A controversial new sex education programme for catholic primary schools is causing uproar
Sex and puberty are being described as 'gifts from God.'
A new relationships and sexuality education (RSE) resource has been developed by the Irish Bishops’ Conference, and is due to be used in Catholic ethos primary schools from this September onwards.
However, the programme, called Flourish, has already been rejected by at least three Catholic ethos primary schools after parents objected to the programme as "not fit for purpose on the grounds of it being “discriminatory to LGBTQ+ children."
According to Newstalk, while Flourish covers areas such as same-sex relationships, it also reaffirms the Church’s teachings on many issues - saying the Church’s view that marriage is “between a man and a woman” cannot be omitted from classes.
The programme also describes the likes of sex and puberty as ‘gifts from God’.
Education Equality - a group that wants religious instruction and worship in schools to take place outside core school hours, so parents have a choice whether their children take part - has welcomed the schools' decision not to use the Flourish programme.
David Graham, Communications Officer at Education Equality, told Newstalk Breakfast the Wicklow school is not alone.
“It’s really a good news story," David Graham, Communications Officer at Education Equality, told Newstalk Breakfast.
"What has happened is what is supposed to happen in schools: that parents feel empowered enough to express their concerns to the school in relation to a matter that concerns the education of their children. I have to give full credit to the school for listening to those concerns and responding with a very practical, common-sense decision.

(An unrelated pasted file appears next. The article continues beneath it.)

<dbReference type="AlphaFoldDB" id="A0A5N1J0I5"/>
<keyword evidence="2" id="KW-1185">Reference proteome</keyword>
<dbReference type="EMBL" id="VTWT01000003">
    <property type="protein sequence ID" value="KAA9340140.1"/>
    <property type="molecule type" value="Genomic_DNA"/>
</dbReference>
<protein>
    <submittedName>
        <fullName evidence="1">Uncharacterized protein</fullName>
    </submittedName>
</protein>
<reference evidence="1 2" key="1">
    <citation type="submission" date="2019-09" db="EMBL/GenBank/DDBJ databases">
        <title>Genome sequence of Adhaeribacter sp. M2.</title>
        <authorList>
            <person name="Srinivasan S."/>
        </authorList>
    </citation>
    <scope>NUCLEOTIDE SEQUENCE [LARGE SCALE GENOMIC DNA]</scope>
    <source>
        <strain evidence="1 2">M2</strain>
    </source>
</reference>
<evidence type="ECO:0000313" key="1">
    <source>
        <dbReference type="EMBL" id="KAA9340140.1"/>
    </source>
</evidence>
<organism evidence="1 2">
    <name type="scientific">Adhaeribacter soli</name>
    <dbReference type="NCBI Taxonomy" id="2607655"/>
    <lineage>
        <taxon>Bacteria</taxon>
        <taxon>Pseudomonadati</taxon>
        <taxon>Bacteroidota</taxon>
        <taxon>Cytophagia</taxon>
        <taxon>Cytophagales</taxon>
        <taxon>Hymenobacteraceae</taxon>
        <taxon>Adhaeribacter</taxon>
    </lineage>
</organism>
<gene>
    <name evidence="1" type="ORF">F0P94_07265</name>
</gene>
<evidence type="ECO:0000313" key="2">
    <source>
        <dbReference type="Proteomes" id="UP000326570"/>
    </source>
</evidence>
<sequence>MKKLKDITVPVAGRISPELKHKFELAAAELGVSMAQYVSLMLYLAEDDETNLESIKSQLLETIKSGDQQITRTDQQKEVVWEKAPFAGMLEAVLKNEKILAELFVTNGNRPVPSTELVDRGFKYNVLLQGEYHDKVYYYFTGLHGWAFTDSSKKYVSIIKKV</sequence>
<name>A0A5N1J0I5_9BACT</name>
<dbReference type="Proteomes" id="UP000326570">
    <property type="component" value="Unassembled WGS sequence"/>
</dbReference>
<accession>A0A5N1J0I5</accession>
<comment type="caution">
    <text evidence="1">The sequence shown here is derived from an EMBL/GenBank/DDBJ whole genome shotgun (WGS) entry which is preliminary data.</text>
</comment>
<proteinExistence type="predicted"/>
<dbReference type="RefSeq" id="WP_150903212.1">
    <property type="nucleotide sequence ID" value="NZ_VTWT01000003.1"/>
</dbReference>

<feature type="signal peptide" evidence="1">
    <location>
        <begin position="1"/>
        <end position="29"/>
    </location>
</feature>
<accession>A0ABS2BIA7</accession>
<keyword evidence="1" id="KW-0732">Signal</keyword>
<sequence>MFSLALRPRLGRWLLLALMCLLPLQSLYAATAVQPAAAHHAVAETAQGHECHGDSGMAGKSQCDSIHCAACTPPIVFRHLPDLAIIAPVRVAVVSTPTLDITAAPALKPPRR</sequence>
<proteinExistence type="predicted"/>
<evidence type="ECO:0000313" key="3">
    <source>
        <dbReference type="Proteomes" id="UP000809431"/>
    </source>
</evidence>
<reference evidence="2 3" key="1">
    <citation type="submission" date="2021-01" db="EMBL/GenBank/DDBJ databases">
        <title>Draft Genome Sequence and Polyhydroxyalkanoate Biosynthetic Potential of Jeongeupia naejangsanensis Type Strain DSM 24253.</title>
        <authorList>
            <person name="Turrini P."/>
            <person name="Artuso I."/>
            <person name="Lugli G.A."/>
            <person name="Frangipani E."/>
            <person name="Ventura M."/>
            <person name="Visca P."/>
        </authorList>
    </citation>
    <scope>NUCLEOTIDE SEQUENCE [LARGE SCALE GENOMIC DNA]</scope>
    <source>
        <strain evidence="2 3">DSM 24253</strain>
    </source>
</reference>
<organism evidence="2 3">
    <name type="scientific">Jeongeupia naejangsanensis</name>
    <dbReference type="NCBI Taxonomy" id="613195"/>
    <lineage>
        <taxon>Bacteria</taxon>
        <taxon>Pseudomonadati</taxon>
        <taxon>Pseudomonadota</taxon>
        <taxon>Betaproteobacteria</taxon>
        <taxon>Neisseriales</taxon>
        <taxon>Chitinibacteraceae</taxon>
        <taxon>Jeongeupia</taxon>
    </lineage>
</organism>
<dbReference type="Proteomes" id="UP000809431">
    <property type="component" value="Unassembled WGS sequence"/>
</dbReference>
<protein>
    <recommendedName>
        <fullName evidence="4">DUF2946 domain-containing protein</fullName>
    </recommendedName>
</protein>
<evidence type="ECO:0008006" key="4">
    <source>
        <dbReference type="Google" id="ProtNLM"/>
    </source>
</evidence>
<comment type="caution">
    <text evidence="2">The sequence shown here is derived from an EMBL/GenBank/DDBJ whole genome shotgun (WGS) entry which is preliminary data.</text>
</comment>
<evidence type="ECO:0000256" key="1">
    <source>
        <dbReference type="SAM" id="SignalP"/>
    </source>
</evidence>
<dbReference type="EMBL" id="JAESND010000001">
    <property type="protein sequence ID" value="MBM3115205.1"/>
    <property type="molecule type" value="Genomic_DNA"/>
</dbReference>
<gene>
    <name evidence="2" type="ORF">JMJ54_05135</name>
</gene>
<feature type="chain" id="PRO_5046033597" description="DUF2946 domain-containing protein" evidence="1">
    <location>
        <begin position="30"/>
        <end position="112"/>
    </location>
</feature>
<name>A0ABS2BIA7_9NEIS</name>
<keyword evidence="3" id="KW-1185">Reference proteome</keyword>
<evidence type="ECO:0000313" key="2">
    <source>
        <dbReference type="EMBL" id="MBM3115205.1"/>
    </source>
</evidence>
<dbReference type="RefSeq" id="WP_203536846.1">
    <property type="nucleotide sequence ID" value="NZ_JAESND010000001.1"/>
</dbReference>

Graham argued that resources such as Flourish are simply no longer in line with society’s views and ethos.
“The programme… refers to itself as a programme. I know the Archbishop has tried to roll back on that a little bit since… but it’s a programme, syllabus or resource for use in Catholic-run schools. There are a number of schools under Catholic patronage that have rejected it and said they’re not going to use it. Society as a whole is no longer Catholic in the same way it was. I think this particular programme has thrown a very harsh spotlight on the disconnect between our Catholic-run education system and society as a whole."
Graham argues that as society has changes, the education system needs to keep up and change as well.
“This programme says ‘the Church’s teaching in relation to marriage between a man and a woman cannot be omitted in relation to LGBT issues'. That simply contradicts the Constitution.”